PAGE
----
Ben Masters [00:49:03] So out on the rangeland, where we’re at right now is the appropriate management level of all the herds combined is around 30,000 animals. But there’s nearly a hundred thousand animals. So there’s three times as many horses, and they’re having extreme impacts on the land, especially in the Great Basin, which is a lot of fairly delicate ecosystems in the sagebrush steppe, particularly on the riparian habitat. And that riparian habitat is needed for sage grouse, for a lot of different reptiles, for a lot of different ungulates, many different endangered species. It’s just this really sad situation that has happened as different administrations have failed to find a sustainable solution that respects the land and the horses, and it’s just really unfortunate.


David Todd [00:50:09] It seems like this whole situation with the mustangs has, has deteriorated. And I’m curious if you can take us back to, you know, the origins of, of, I guess, the efforts to try to protect the mustang back in 1971, the Wild and Free Roaming Horses and Burro Act. And I think you said that there was really bipartisan and very strong support across the board. What – you mentioned that, that part of it was about heritage, I think. What, you know, were the ideas behind doing this? You know, did it also has to do with humane treatment of animals, or ecological reasons, or how would you summarize that?


Ben Masters [00:51:03] I think that the wild horse has been a kind of symbol of the American West for as long as the United States has existed, which, personally, I find really strange because ecologically it’s an invasive species. I mean, why not have hundreds of thousands of buffalo on our public lands instead of wild horses?


Ben Masters [00:51:34] But I, I’m with the Act. Like I think it was a good thing to have. And I think that they are a symbol. I mean, it’s not me thinking: like, they are a symbol of the American West. And I think that it was a really good thing to say, like, “Hey, let’s, let’s protect some of these herds.” It’s just a shame that they that they didn’t manage them.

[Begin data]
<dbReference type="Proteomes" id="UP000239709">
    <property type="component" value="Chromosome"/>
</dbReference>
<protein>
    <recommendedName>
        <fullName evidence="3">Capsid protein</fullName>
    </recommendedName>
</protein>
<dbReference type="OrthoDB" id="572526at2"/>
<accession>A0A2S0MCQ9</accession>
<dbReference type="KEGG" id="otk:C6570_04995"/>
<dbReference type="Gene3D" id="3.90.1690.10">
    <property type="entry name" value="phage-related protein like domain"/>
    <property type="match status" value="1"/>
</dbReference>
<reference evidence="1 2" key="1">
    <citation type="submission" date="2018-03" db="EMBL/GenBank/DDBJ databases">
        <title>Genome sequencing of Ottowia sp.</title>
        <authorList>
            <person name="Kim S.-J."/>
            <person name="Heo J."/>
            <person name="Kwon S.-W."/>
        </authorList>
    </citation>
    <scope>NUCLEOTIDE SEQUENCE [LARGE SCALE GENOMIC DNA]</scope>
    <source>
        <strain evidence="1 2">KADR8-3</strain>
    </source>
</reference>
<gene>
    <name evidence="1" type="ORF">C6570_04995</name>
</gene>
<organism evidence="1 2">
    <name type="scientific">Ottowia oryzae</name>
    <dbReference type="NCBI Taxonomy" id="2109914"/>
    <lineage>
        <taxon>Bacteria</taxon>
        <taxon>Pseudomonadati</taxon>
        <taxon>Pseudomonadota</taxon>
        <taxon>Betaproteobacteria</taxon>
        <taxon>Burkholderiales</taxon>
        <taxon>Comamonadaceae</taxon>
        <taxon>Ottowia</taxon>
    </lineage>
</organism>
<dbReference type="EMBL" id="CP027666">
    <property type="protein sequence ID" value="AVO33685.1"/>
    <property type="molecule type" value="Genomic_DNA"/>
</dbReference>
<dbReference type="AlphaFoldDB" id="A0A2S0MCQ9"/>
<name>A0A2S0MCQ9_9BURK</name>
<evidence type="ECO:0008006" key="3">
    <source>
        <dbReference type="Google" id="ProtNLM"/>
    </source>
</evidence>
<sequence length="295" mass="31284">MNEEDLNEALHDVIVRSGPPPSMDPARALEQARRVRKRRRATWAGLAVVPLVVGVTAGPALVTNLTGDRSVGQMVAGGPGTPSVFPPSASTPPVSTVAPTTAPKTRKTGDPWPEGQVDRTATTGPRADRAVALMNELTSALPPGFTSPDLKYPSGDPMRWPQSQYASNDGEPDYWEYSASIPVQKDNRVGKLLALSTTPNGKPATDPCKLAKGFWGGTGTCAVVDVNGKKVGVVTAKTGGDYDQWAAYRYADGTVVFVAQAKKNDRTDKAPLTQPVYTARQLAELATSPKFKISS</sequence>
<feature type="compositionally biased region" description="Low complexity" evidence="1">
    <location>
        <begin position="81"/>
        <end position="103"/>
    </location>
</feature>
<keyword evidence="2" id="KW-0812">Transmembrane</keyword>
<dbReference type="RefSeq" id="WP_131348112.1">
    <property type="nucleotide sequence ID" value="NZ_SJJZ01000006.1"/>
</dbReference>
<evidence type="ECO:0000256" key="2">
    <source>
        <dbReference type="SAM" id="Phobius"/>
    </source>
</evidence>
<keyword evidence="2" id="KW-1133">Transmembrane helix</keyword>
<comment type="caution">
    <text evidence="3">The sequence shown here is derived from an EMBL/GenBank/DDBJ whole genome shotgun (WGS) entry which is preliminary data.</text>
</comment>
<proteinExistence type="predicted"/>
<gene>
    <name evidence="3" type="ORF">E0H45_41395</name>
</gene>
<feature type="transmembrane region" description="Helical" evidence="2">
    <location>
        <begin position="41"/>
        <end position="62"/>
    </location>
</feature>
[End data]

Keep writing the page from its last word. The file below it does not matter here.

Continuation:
Ben Masters [00:52:00] But I think, I mean, you have to, you have to take historical context, as well. I mean, in a lot of the 1900s, mid-1900s, late 1900s, the romanticism of the American West was very rampant in our culture and in our entertainment. Those were the glory days of Clint Eastwood, and John Wayne, and a lot of the, the great Westerns. What wasn’t really on people’s forefront back then were ecosystem health. You know, this was before the Endangered Species Act was even created. That was in 1973. So the, the understanding of perennial grasslands, of riparian habitats, of how are ecosystems functions in the West – it still wasn’t fully understood, and it’s still not fully understood today.


Ben Masters [00:53:18] But hindsight’s 20-20. But I think at that, at that point in time in the ’70s, whenever the Wild Horse Act was passed, you know, let’s be honest, it is impossible not to look at a herd of like 300 horses running across the desert and not be stirred in your soul. And I think it tapped into that American love and romanticism of the American West, and that’s why the Act was passed. I think that’s, I think that it’s a good thing that it was passed. It’s just a shame that, that that we weren’t able to put together a good management plan to where the horses, and the perennial grasses, and the riparian habitats, and all the other critters could find a better equilibrium. And it’s become so controversial.